I. Adequacy of Fraud Allegations Against Underwriter Defendants As in other cases filed by this plaintiff, several of the motions to dismiss devote particular attention to the adequacy of the FHFA's scienter allegations. To be sure, each of these coordinated actions must be considered on its own bottom. The roles of these defendants in the RMBS securitization process and their familiarity with it differ from each other and from those of defendants in other cases in material respects. The plaintiff's allegations in support of its fraud claims differ accordingly. Nonetheless, an independent review of the plaintiff's allegations in this case compels an outcome similar to those this Court has reached in previous Opinions in this litigation.

With respect to JPMS and Goldman in particular, the Amended Complaint in this case largely repeats allegations that the Court has already found sufficient to plead fraud-based claims against these defendants and their corporate affiliates in other cases brought by the plaintiff. See Chase, 2012 WL 5395646, *11-14; Goldman, 2012 WL 5494923, *2. As the brief for JPMS notes, certain of these allegations pertain to activities by those affiliates of the banks that sponsored or served as depositors for securitizations other than those at issue here. Those allegations have limited relevance here, where the securitizations at issue were almost exclusively packaged by AFI affiliates. Other allegations, however, provide a strong basis for inferring that the banks acted knowingly or recklessly in continuing to underwrite RMBS offerings backed by mortgages that failed to conform to stated guidelines. In particular, the Amended Complaint cites the waiver rates in the Clayton Report and defendants' own statements regarding the due diligence they performed on the supporting loans pools for these very securitizations to assert that, to the extent JPMS, BSC, and Goldman were ignorant of the fact that a substantial number of the supporting loans were not originated according to stated guidelines, it was only because they consciously disregarded that risk.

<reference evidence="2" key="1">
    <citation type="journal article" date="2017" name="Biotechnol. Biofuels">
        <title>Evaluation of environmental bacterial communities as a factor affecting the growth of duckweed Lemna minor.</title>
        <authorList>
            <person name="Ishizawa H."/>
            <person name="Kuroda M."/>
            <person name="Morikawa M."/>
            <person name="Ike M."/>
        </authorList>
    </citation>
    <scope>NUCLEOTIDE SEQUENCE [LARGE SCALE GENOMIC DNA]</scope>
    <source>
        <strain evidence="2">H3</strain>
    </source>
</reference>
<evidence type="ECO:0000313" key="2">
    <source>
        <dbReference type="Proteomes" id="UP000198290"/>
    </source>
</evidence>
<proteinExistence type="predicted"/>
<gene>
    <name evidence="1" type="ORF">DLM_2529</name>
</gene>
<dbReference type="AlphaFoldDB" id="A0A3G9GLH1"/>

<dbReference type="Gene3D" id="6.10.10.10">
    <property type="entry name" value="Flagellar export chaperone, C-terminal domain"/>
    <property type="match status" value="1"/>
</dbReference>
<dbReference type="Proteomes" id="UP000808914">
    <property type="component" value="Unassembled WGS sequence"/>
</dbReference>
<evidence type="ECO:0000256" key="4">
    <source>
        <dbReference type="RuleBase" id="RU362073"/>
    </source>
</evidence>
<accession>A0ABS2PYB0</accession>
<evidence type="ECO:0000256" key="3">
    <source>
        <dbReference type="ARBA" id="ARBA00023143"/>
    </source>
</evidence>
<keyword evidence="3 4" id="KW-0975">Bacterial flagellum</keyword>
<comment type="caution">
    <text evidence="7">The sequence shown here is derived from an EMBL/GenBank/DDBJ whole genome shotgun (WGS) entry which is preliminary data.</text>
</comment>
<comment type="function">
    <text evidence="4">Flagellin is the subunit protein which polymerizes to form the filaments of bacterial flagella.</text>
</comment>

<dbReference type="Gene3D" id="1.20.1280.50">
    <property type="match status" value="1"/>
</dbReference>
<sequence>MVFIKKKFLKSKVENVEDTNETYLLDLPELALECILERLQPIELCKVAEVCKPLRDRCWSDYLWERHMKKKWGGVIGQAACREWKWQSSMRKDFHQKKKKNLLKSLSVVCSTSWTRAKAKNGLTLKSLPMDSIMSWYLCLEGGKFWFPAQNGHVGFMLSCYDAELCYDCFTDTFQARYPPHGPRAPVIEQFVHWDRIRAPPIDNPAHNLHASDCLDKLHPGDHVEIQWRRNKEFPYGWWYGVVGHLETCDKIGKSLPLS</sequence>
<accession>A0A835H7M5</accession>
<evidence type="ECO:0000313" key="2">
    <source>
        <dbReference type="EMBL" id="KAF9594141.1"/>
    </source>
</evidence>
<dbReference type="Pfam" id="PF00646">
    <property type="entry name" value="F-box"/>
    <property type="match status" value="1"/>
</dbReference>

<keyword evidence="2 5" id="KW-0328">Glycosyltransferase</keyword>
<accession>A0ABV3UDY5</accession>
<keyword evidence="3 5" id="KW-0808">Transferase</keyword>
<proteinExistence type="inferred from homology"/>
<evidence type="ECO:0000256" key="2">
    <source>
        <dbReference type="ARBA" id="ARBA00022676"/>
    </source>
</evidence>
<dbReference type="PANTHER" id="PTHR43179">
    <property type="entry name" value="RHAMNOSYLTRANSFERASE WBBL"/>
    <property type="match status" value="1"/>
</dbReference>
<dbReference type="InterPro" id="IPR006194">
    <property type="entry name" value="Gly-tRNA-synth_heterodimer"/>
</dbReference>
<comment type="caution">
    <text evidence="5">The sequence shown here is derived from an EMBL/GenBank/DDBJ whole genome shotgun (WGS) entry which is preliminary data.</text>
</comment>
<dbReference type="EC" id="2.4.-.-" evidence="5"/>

As to Ally Securities, it is likewise true that, given the firm's representations that it reviewed portions of the loan pool for compliance with guidelines, the high defect rate alleged in the Amended Complaint is strongly suggestive that the firm knew the loans were underwritten to standards lower than those reported in the Offering Documents. This allegation is further buttressed by FHFA's allegations that Ally Securities was strongly motivated to disregard loan defects in order to benefit itself and its corporate affiliates and had particular insight into the quality of the supporting loans given the role its corporate affiliates played in originating, purchasing, and securitizing those loans.

As in Chase, these allegations are more than adequate to plead fraud with respect to the Offering Documents' representations regarding mortgage-underwriting standards. Chase, 2012 WL 5395646, at *11-14. But because these allegations do not bear on defendants' knowledge that their statements regarding LTV and owner-occupancy fraud in particular were false, see Merrill, 2012 WL 5451188, at *2, the plaintiff's claims based on those two categories of statements must be dismissed.

AFI's motion to dismiss also raises several arguments that are not fully addressed by prior Opinions in this litigation. Those ...